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A handful of wildfires has charred nearly 100 square miles of dry, rugged terrain around New Mexico since the end of May.
The largest fire, the 39-square-mile Silver Fire, was still raging in the Gila National Forest on Tuesday, but teams of scientists have already started scouring scorched areas in an effort to assess the damage and prepare for the post-fire threats of erosion and flooding.
The teams are looking at the severity of the burns, damage to the soil and possible effects to streams, roads, wildlife habitat and private property.
Rain has already brought rocks, dirt and charred debris down from some of the mountainsides burned by the Tres Lagunas Fire north of Pecos.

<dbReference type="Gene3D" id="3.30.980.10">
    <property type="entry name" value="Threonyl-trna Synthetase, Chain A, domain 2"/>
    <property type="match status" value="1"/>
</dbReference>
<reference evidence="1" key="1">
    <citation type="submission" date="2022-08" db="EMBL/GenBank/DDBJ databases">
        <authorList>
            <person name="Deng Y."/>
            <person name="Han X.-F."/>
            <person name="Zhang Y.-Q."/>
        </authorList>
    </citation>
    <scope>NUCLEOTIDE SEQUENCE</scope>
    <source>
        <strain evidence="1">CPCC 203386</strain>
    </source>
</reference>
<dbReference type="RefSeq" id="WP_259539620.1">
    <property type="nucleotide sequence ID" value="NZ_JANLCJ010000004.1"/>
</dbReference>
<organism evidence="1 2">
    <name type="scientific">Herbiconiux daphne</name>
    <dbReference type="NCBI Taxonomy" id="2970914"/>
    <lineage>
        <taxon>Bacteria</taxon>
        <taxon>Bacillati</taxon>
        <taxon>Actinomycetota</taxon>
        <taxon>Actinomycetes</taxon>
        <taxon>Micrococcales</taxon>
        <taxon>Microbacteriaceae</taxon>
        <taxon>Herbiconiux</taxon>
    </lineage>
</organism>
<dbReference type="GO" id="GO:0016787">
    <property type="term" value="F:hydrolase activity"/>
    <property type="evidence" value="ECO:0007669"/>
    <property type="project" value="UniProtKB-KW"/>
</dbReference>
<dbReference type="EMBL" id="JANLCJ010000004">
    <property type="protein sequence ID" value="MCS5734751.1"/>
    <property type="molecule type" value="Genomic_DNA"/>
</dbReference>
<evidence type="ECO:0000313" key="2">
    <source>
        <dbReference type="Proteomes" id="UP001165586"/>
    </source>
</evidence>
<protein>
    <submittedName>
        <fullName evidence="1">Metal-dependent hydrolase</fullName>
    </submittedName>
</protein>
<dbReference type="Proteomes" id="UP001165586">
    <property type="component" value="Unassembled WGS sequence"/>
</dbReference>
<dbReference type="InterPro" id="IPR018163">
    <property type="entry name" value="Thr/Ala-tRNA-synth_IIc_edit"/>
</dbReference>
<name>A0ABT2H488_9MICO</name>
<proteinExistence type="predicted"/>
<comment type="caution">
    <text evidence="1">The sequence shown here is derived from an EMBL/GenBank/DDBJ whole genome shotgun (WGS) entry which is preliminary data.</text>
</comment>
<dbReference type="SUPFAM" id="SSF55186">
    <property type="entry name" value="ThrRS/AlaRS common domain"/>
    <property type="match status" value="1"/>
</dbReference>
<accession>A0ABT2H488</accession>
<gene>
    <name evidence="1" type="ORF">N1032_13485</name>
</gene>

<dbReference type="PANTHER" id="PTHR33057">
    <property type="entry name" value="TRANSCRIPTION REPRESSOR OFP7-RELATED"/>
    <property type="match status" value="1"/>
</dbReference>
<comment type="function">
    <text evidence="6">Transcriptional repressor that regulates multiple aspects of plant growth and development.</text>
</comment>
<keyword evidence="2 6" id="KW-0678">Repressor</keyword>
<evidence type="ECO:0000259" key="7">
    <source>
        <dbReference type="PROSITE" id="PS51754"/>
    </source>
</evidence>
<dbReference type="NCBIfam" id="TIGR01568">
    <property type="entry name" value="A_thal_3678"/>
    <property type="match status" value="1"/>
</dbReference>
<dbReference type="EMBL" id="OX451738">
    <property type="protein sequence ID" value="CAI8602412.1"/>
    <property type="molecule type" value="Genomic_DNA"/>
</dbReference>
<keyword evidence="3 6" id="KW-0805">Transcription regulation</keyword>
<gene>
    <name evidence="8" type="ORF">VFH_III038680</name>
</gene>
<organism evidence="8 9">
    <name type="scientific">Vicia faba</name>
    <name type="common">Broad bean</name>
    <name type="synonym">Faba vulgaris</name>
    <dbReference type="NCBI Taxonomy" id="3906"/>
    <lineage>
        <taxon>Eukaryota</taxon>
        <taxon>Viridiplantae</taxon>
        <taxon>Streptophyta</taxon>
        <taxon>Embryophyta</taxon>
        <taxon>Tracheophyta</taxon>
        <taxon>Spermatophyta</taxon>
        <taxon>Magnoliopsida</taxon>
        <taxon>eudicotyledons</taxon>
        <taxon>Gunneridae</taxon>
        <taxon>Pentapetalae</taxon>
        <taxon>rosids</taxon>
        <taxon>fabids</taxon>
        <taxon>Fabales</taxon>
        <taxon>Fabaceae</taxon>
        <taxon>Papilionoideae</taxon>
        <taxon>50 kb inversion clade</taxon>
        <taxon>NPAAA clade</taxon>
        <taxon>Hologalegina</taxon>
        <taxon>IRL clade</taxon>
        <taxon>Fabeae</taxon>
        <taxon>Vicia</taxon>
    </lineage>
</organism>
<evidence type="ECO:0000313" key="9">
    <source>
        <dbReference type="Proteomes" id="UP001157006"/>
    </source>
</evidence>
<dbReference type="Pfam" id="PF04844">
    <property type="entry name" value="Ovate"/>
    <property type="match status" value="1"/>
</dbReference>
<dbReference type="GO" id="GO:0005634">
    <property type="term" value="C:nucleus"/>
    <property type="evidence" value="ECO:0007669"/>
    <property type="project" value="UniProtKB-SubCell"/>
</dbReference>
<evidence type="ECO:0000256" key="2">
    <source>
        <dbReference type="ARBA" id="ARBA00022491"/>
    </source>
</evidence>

“This is part of nature — fires are part of nature and rains are part of nature,” said Beth Mitchell, a specialist with the Burned Area Emergency Response team assigned to the fire. “The truth is as much as we all work together and do the very best we possibly can, there’s no way we can completely stop the effects of the rains in the fire areas.”
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